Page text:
-  Personally, I'm all for armed citizens, I'm aware of a couple incidents where they've been armed and held their own until we got there.  All I want is for them to use their heads when we DO get there (because we ARE coming) and instead of waving the pistol around shouting about their 2nd Amendment rights, just do what we tell you until we sort it all out.  In both cases I'm thinking of, the citizens were in the right, did basically what we told them to do when we got there, and walked away with happy endings, bad guys arrested and them free to fieldstrip and clean their pistols to their hearts content (and the one guy free to reload the two rounds he had fired).  I'm all for the 2nd Amendment.  Open carry trash pickup?  Good for you.  Now, as a courtesy perhaps you'd let us know because there will be citizens (there are those who fear the gun, even when it's sitting on the coffee table) who call us all in a tizzy and I'd like to be able to tell them "Don't worry about it...it's all good, and their cleaning your street up."  Last year (or the year before) there was a fellow mowing his lawn in a heavily residential area packing a nice 1911.  That was cool.

In the US, convicted felons are currently prohibited from exercising their full rights in terms of arming themselves. Considering that many drug offenses, certain tax crimes and certain other crimes are felonies and have NO victim...

5.) Does he support felons having the ability to carry firearms? Are there any circumstances where he beleives a felon should be able to reclaim this right? If NOT, what difference does he see between arming a non-violent person convicted of a felony and arming a non-violent person not convicted of a felony?
  -  I think there should be a process to reclaim the right to carry.  Factors I think that should be considered would include the type of crime (violent or non-violent), how long ago, your history since then etc.  If you just got out of prison for a string of shotgun liquor store robberies where you blasted a clerk or two?  Ummmm, no, that person rates a lifetime ban, in my opinion.  I even think Mark_FTL should at least be allowed to be heard, given the specific circumstances and the time involved.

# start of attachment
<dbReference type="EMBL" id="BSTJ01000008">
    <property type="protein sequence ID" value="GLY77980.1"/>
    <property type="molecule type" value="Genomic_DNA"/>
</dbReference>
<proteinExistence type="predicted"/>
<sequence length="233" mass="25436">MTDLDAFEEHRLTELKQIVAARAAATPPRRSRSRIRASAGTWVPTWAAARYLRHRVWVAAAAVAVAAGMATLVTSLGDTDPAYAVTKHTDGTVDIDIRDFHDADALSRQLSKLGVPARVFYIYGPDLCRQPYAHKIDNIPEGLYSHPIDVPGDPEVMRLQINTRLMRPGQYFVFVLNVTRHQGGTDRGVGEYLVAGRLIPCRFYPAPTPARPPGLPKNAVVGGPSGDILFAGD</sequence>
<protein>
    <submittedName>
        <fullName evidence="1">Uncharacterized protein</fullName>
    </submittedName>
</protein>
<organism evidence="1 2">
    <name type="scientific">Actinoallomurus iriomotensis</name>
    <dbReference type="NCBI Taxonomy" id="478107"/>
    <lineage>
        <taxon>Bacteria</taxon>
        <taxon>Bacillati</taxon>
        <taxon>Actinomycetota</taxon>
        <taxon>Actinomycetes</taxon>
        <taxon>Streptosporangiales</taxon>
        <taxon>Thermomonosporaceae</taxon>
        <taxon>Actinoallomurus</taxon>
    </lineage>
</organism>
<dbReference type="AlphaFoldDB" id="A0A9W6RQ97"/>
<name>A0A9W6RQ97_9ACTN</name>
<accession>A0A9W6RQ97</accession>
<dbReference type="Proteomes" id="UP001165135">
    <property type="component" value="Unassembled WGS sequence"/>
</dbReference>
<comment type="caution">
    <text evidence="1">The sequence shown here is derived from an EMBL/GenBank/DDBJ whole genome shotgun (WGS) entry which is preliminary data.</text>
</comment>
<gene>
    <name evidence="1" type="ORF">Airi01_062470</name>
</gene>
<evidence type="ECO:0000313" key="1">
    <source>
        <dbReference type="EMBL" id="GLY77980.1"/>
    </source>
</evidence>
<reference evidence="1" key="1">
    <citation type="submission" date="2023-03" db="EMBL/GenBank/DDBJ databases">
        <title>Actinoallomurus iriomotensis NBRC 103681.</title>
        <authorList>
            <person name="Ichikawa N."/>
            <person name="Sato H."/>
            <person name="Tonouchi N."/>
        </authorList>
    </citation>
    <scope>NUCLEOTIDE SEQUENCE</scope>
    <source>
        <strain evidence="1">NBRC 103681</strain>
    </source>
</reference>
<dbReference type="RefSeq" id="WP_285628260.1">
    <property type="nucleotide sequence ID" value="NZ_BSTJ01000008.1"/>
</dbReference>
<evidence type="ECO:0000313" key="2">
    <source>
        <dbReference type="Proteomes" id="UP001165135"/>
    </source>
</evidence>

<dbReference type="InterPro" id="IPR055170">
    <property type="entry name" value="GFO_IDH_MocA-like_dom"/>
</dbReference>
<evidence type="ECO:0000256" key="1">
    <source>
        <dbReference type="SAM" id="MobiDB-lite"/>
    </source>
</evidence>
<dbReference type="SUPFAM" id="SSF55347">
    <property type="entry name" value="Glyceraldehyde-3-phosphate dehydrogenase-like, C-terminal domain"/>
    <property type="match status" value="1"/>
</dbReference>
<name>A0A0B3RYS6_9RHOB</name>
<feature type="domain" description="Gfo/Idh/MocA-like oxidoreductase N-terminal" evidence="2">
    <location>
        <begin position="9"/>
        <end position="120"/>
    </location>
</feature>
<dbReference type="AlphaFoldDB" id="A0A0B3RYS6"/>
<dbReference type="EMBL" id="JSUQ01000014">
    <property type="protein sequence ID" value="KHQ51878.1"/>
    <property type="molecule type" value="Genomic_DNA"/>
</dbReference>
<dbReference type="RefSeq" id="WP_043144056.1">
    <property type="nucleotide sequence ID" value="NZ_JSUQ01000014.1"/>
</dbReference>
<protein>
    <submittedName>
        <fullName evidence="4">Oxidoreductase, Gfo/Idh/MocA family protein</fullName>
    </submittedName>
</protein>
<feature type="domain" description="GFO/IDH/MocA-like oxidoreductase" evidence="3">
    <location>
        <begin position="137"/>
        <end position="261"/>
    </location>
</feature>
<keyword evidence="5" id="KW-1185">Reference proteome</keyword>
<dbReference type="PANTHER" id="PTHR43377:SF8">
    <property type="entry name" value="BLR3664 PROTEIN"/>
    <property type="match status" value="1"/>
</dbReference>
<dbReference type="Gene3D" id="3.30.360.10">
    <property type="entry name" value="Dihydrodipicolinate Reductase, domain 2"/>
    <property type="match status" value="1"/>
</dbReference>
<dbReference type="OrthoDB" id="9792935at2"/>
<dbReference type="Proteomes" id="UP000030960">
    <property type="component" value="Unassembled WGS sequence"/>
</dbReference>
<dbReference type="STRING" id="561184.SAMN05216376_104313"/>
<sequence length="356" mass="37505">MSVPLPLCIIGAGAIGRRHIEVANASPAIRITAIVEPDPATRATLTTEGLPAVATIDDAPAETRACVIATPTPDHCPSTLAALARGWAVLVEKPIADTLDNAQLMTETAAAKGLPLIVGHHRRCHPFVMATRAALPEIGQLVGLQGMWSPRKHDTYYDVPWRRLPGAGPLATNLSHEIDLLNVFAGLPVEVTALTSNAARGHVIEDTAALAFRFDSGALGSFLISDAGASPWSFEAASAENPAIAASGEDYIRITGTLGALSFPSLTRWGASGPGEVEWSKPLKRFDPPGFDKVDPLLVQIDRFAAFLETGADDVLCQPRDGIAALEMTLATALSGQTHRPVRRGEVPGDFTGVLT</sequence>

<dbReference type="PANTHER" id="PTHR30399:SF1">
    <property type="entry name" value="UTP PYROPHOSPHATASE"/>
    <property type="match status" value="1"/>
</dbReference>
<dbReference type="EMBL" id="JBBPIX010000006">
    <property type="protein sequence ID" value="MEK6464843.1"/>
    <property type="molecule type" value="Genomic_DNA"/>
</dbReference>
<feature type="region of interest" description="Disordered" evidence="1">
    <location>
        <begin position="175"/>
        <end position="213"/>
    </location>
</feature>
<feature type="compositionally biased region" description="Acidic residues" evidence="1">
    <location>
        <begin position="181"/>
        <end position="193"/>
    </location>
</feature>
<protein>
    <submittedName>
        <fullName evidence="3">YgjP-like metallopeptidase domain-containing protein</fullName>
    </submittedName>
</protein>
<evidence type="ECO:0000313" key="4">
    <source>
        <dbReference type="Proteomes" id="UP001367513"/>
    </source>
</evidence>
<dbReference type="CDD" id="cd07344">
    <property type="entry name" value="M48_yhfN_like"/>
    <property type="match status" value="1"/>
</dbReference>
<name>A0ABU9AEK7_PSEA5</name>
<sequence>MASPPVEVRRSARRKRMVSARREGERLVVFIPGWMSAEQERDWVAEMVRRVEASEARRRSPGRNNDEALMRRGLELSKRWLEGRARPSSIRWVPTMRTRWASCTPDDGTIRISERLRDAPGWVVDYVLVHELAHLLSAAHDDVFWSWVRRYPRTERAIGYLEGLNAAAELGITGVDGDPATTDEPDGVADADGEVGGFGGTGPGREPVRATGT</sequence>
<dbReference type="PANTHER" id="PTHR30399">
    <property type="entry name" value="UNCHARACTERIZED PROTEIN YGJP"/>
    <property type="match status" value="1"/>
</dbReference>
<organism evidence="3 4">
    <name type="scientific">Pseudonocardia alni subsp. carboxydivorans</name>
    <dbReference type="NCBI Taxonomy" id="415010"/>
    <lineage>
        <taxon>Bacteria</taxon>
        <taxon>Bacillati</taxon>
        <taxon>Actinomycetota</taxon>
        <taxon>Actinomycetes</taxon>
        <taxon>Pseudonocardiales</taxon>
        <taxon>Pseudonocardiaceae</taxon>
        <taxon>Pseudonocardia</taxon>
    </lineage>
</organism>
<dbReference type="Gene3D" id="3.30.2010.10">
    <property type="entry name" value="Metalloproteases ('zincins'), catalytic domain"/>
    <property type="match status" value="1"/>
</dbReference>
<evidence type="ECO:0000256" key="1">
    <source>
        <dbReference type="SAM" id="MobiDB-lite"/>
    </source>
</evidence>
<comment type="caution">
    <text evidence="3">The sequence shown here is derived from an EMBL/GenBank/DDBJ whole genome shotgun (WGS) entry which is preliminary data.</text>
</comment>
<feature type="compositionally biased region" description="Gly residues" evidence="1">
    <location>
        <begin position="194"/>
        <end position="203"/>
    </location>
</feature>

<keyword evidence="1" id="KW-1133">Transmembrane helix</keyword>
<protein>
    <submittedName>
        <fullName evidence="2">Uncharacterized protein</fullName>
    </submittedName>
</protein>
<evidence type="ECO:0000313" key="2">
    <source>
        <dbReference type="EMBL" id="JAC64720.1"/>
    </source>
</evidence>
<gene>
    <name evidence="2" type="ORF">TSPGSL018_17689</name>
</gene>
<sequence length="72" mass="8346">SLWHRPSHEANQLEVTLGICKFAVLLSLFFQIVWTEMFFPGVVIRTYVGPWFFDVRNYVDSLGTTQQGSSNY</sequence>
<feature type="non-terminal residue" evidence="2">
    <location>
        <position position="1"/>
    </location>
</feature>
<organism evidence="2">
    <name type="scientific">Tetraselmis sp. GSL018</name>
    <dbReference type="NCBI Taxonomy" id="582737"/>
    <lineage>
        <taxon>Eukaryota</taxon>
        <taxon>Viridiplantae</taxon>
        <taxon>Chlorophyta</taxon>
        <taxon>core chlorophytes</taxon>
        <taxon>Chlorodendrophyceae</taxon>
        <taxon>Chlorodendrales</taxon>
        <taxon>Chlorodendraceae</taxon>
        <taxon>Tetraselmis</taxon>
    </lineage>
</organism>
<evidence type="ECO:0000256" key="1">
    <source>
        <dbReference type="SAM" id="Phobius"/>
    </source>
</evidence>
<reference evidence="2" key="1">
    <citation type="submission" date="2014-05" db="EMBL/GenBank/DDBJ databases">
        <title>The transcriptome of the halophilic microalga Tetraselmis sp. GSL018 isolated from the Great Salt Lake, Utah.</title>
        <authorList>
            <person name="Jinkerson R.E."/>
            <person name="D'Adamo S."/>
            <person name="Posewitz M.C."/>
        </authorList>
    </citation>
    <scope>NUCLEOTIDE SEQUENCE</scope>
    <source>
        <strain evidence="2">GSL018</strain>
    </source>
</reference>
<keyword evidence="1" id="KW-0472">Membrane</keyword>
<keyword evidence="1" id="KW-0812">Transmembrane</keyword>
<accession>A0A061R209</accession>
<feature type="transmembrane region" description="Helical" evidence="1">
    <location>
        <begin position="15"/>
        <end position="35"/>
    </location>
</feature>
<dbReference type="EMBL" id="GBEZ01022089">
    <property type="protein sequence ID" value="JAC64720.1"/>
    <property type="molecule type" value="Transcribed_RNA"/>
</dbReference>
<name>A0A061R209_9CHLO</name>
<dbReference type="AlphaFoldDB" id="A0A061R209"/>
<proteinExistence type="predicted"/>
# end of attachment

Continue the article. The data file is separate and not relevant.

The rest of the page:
Finally, please extend my thanks to the officer. Thie invitation goes a LONG way to humanize the Keene Police. Even offering the conversation as a sign of equality is a far cry from what many police agencies around the world would tolerate, let alone invite.  -  You're welcome.  I'm off Monday thru Wednesday...I'm sure I'll know what my agency thinks of all this by then.  My bosses actually are pretty reasonable, regular folks.
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Shane Maxfield

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Re: Copwatch Invited for Ride-Along - Got Questions for a Keene Police Lt.?
« Reply #66 on: May 04, 2008, 05:33 AM NHFT »

These from Lauren, again the replies are my own opinions:

This sounds like fun.  Jury's still out on that.

I wonder how they deal with the volume of laws that exist.   - There are too many, and many of those are silly, in my opinion.

Do they read and remember them all?   Lemme think on that one...helllllll noooooo.

I wonder how they feel about people they arrest.   I feel fine about most people I arrest (which aren't that many recently, with me being the Shift Commander usually), because most of them knew they screwed up, and knew it was their fault they screwed up, I treat them with courtesy and respect and it's reciprocated.  There are those who refuse to acknowledge they screwed up, blaming their "slut" girlfriend, their lawyer, the clerk at WalMart, their prescription meds or me for their troubles.  I fell less good about them.  And of course there's the guy who I arrested (for the third time) for beating the crappola out of his girlfriend.  He worked up some quality phlegm for a few minutes and spit it right into my mouth...I feel a lot less good about him.  Eventually (after arrest six I think for beating her) he went to Westmoreland for six (whole!) months.  I was gonna send him a birthday card...